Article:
Blog & News

Dear Valued Amorim Customer, As we collectively navigate through this crisis, I wish to express my best wishes for the period ahead as well as to update you as far as our local operations are concerned. Amorim is returning to operations as we enter the Level 4...

Cape Town turned out to be the unscheduled last stop for the NRP Sagres, which was undergoing a 371-day voyage of 75 000km, to commemorate the 5th centenary of the ‘round-the-world’ voyage of legendary Portuguese discoverer Fernão de Magalhães. It was this pioneering sea-journey that opened much of the world to European exploration and discoveries. However, the NRP Sagres’s historical voyage, which had been planned for 18 months, was called off after the fifth leg as the global crisis caused by the Coronavirus deepened. This caused the Sagres to leave Cape Town for its return voyage to Lisbon, with no visits allowed, after having reached the Mother City from Buenos Aires earlier in the same week.
When the first cork stoppers were produced 150 years ago in Amorim’s initial rudimentary cork plant, the world was not concerned about the importance of maintaining a sustainable environment for planet earth. In 1870 the motor car had yet to be invented, fossil fuels were not being used and the presence of greenhouse’s gasses were unknown. But 150 years later, it is a different world. One in which sustainability and the responsibility of companies and individuals to respect the environment, so as to ensure their future and that of the earth, now being the number one priority of our time. And although the founding Amorim fathers would not have been aware of it at the time of them setting out into the world of producing cork-stoppers, cork has turned out to be one of the major contributors to ensuring sustainability in the wine industry. The wine world is today, like all industries, under pressure to underscore and emphasise its sustainable credentials due to it being the right thing to do for the future of the earth, but also because consumers are demanding this from producers of the products they buy – wine most definitely included.
An unimposing commercial building in Rosettenville, Johannesburg was where one of South Africa’s most successful brands began over three decades ago. Known then as Chickenland, the building was home to a modest Portuguese restaurant, the fortunes of which changed in 1987 when two friends went to eat some peri-peri chicken. The two friends, Robin Brozin and Fernando Duarte were so enamoured by the quality of the food and the hospitality, they bought the restaurant. Renamed it Nando’s after Fernando’s son. And the rest is history.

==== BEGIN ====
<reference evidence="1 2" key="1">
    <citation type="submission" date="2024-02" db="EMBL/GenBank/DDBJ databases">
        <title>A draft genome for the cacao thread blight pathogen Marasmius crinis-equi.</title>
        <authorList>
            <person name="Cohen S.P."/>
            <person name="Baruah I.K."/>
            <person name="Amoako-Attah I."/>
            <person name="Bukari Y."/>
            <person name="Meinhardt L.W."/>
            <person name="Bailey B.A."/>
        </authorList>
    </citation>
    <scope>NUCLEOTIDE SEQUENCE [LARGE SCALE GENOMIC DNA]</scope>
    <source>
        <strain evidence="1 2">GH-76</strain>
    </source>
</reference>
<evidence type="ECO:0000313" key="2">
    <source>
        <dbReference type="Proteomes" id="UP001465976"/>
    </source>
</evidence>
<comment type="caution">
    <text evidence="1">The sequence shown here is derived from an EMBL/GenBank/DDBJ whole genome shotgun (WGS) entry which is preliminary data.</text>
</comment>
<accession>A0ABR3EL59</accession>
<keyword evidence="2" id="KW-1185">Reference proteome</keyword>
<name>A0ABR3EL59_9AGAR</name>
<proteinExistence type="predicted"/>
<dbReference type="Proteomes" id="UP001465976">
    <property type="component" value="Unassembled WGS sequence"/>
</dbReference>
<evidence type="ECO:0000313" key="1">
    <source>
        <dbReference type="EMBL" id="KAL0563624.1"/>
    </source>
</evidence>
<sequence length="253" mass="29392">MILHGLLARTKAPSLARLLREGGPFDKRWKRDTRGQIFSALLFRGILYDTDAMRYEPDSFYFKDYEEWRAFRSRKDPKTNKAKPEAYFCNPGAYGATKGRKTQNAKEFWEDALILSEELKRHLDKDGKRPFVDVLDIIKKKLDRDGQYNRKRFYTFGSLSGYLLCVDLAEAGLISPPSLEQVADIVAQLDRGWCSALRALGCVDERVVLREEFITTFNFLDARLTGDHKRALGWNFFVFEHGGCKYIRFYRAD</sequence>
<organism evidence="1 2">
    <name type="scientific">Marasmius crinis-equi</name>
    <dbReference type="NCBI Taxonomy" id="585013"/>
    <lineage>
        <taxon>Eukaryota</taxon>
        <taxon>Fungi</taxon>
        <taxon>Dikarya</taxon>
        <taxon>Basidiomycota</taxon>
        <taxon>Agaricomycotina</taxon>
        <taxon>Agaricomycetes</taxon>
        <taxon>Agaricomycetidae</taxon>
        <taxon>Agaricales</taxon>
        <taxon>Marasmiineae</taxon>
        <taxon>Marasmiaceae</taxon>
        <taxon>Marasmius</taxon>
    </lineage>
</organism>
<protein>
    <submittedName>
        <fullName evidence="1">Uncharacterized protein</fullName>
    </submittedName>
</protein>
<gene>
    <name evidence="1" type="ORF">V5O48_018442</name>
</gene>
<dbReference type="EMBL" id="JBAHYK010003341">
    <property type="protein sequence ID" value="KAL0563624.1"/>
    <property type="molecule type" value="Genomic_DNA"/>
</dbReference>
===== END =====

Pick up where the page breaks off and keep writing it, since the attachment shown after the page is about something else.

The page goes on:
With Amorim celebrating its 150th anniversary this year, it is apt to go further back in history to the origins of cork’s inextricable link to wine. In the mid-17th century Dom Pérignon, one of the most famous names in the 6000 year old history of wine, decided to replace the wooden stoppers he and his fellow champenois were using to seal their bottles of champagne with cork stoppers. And not a shabby name for any wine industry product to be associated with.
This is one of the proudest years in the history of Amorim Cork, as here in 2020 the company reaches an exceptional milestone of becoming one of the very few wine industry suppliers in the world to celebrate its 150th anniversary.
The South African wine industry expects 2020 to be a difficult year, but remains hopeful that it will be able to build on some of the momentum gained in 2019 to overcome major challenges. Presenters at the 15th Nedbank Vinpro Information Day, held in Cape Town on 23 January 2020, were upfront about the stark realities facing the industry, while advising on the way forward. Close to 850 wine industry professionals attended the event, which was sponsored by Nedbank for the 14th consecutive year, with Old Mutual Insure as co-sponsor.
South African wine farm, Spier, won the Amorim Biodiversity Award at the Drinks Business Green Awards 2019 at a ceremony at The Ivy in London on Wednesday. This special award recognises a business that has done as much as possible to advance biodiversity both within the land it owns and, if possible, beyond its boundaries. Each year, it honours a company which can show how it has enhanced species richness within a defined area using clear and measurable results.
The natural relationship between clay and wine extends beyond the water-retention abilities and agreeable pH levels that make clay soils conducive to viticulture. For close on 2 700 years clay has been used to make vessels for the fermentation and holding of wine. Since those first dubious drops of grape juice were poured into clay pots by the winemakers of ancient Greece, Georgia and Rome, the containers have hardly changed in shape and size. Amphorae, as they are known, are today not only eye-catching aesthetic complements to wineries the world over, but represent a modern vinous movement aimed at capturing the natural purity of fermenting and fermented wine.